Rick called me the other day. No reason, he explained. Just wanted to talk.
He told me he’d finally gotten around to starting what I had urged him to do — write a book about his life. He’d already given it the tentative title of My First Life As I Remember It. He’d told me enough about his adventures when he was years younger that I agreed the title was most appropriate.
I mean, this guy has stories that will have you on the edge of your chair anticipating or falling off it with laughter.
He’s already written poems so good that they’ve graced the pages of several newspapers. The few poems I’ve read not only reflect his bold take on life, but also the full width and breadth of the Great American West where fact and fable are often so close together, they can hardly be told apart.
Born and raised in Detroit, Rick took to the streets to learn how to walk the talk. In his late twenties, he went to Montana. That was back when the state was more like it had been a hundred years before, not what the rest of the country had become.
He immediately plunged himself into the culture, a new normal such as getting caught in the screaming wind of a blinding blizzard, the temperature below zero. Yet, Rick lusted for more — more excitement, more risk, more of anything short of daredevil and suicidal.
Tall, husky, and impressively sturdy, he chose to face down any obstacle that caused even native Montanans to hesitate. Still, he wasn’t foolish, like the time he slowly backed away from a grizzly ready to attack.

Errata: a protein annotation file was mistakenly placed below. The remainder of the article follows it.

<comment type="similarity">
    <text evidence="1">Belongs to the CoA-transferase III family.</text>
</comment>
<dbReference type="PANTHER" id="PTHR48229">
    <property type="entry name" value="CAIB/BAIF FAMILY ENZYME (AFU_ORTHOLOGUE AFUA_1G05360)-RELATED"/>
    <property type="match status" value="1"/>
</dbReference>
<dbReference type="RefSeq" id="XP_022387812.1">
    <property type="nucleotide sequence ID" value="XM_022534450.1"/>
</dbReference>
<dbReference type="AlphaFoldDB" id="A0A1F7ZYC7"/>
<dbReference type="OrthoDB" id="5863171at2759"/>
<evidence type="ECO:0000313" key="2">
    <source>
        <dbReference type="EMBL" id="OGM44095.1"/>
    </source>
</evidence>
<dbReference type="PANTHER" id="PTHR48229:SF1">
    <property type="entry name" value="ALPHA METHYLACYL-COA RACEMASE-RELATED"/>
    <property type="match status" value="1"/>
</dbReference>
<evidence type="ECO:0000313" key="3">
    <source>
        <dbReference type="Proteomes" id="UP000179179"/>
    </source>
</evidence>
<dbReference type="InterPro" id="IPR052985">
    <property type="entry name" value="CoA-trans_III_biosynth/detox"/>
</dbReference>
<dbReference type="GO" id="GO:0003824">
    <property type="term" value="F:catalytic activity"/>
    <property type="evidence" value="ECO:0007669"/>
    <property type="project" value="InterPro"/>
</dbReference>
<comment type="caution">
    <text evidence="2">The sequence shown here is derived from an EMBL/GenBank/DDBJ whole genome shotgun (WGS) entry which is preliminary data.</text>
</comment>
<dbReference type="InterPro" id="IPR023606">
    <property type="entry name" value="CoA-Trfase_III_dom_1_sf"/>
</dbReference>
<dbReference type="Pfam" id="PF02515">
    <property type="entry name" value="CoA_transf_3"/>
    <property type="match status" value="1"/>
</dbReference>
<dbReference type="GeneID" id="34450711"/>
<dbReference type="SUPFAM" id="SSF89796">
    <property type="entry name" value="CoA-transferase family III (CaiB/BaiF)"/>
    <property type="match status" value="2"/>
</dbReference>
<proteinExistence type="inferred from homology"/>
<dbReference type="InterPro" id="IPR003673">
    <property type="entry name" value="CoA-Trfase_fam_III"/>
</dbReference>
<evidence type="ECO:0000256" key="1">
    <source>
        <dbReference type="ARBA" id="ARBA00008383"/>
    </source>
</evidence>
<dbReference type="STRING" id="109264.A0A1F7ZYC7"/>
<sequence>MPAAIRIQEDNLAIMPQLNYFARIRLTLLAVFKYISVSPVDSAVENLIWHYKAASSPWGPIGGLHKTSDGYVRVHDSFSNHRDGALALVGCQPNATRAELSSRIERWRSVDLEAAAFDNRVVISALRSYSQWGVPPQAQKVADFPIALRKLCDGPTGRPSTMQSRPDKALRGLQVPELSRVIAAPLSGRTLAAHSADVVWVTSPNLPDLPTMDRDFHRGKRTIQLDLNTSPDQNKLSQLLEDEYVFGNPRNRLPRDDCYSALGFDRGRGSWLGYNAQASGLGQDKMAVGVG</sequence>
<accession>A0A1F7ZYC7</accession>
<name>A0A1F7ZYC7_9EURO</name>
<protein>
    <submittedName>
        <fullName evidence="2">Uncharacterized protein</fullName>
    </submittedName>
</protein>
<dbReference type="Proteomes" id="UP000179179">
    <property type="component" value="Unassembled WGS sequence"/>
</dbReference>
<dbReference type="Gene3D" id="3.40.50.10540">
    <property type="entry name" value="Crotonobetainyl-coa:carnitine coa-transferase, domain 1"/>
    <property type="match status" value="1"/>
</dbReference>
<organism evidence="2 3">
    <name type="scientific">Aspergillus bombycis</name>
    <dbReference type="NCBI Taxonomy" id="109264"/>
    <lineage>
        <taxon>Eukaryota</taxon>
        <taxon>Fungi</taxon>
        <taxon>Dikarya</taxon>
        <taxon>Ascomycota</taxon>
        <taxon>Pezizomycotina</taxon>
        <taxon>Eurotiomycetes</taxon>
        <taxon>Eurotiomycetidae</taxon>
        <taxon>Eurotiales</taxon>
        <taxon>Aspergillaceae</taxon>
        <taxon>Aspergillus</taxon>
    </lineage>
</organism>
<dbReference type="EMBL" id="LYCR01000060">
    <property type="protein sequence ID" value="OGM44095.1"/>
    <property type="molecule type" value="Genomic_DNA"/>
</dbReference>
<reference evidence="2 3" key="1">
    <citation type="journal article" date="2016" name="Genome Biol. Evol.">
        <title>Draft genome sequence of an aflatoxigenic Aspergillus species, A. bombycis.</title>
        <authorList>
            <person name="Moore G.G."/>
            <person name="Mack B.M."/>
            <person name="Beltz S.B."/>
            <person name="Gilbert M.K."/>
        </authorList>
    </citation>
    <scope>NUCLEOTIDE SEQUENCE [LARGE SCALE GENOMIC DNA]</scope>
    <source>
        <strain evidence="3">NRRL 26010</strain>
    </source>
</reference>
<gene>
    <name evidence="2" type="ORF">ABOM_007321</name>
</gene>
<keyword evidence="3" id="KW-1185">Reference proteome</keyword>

As we talked, he said, “If I’m not scared, I’m not having fun.” Yeah, he actually said that.
The soft button, though, has always been within reach, like when he was pursuing a livestock eating mountain lion. Astride his horse, Nugget, he followed the animal’s tracks in the snow that ended at the mouth of a small dark cave. He pulled the 30-30 rifle from its holster, loaded it, waited a few moments, then took aim as the mountain lion cautiously emerged from the cave and into the light. Rick was already tightening his finger on the trigger when three small cubs scampered out of the darkness to join their mother at her feet. Through squinted eyes, he looked again at the mother and three, then relaxed, stowed the rifle, and rode off.
Now in his early seventies, Rick wonders how he won, much less survived the self-induced wagers that often brought him so close to the edge that when he looked down, there was nothing but space.
All of it contrasts sharply with his present existence — a fine wife, three great adult kids, and his self-made job of aiding stranded boaters who call upon his seemingly endless depth of knowledge for help. He begins by stripping every difficulty down to stark nakedness, then building it up from there. He can coax any machine to run, fix anything broken, make do with whatever is handy to get himself or others out of a jam.
I’ve always said this about Rick: If I were stranded on a desert island with only one other person, he’d be the one I’d want at my side. When it comes time for him to leave this earth, he’ll be ready for any task God gives him.
In the meantime, he laughs, he inspires, he motivates. If you’re down when you meet him, he’ll have you up and running before he leaves to tackle the next big thing. His attitude infects, then with crowbar force, goes on to persuade and convince. I could tell you more, but you get the idea.
By merely leading his life for others to see, he teaches a lesson in logic that’s pretty clear, one you definitely need to stick on your refrigerator: You will never know you have it until you’re forced to use it. You will never know the full meaning of life until you test its outer limits. You will never experience the pleasure of laughing at yourself until you remember those times you were scared to death.
I can count on one hand with four fingers left over, the number of people who can execute in that fashion. To Rick, I give a thumb turned straight up.